Wednesday, July 13, 2016

Bears Ears controversy ramps up with Jewell's visit, Bishop's planned legislation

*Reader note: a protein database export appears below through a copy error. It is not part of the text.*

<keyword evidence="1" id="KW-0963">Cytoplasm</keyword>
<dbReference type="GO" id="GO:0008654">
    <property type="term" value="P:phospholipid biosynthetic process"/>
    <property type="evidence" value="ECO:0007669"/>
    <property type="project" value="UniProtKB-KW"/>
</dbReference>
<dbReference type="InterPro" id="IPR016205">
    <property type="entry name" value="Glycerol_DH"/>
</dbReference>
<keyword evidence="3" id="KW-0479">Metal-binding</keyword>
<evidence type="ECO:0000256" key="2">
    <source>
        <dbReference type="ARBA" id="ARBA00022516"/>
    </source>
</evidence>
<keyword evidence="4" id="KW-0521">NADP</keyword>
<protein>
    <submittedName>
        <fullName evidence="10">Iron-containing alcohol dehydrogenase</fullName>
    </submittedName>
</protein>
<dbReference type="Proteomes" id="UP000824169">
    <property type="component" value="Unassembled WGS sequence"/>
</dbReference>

The proposed 1.4 million acres of the Bears Ears region contained in a massive public lands bill being unveiled this week would actually be split in two, with the southern portion set aside for traditional Native American uses. Rep. Rob Bishop, R-Utah, and chief architect of the measure, said the region on federal lands in southeastern Utah will come with a new management structure that includes a tribal committee to ensure traditional access for wood gathering, ceremonies and gathering of plants. "We spell out what the management practices will be and the purpose of those," Bishop said. "The lower half is strictly for conservation. … They will be able to continue those traditional activities in a way that would not be guaranteed under a monument designation." The final version of Bishop's bill is due to be released late this week, coinciding with a three-day, packed tour of San Juan and Grand counties by Interior Secretary Sally Jewell. Jewell will meet with tribal leaders of the Bears Ears Inter-Tribal Coalition, visit with San Juan County commissioners and hear from congressional staffers from Bishop's and Rep. Jason Chaffetz's offices. Cody Stewart, Gov. Gary Herbert's policy adviser, will also be at the talks, with Herbert already committed to attend a meeting of the National Governors' Association. As the tempo accelerates around the Bears Ears controversy — the coalition is pushing President Barack Obama to declare 1.9 million acres a national monument — all sides in the issue are scrambling for the ear of Jewell, who has promised no designation will be made without local input. To that end, beyond the intense slate of meetings, tours and hikes, Jewell will host a three-hour community meeting in Bluff to hear from residents on the issue...more

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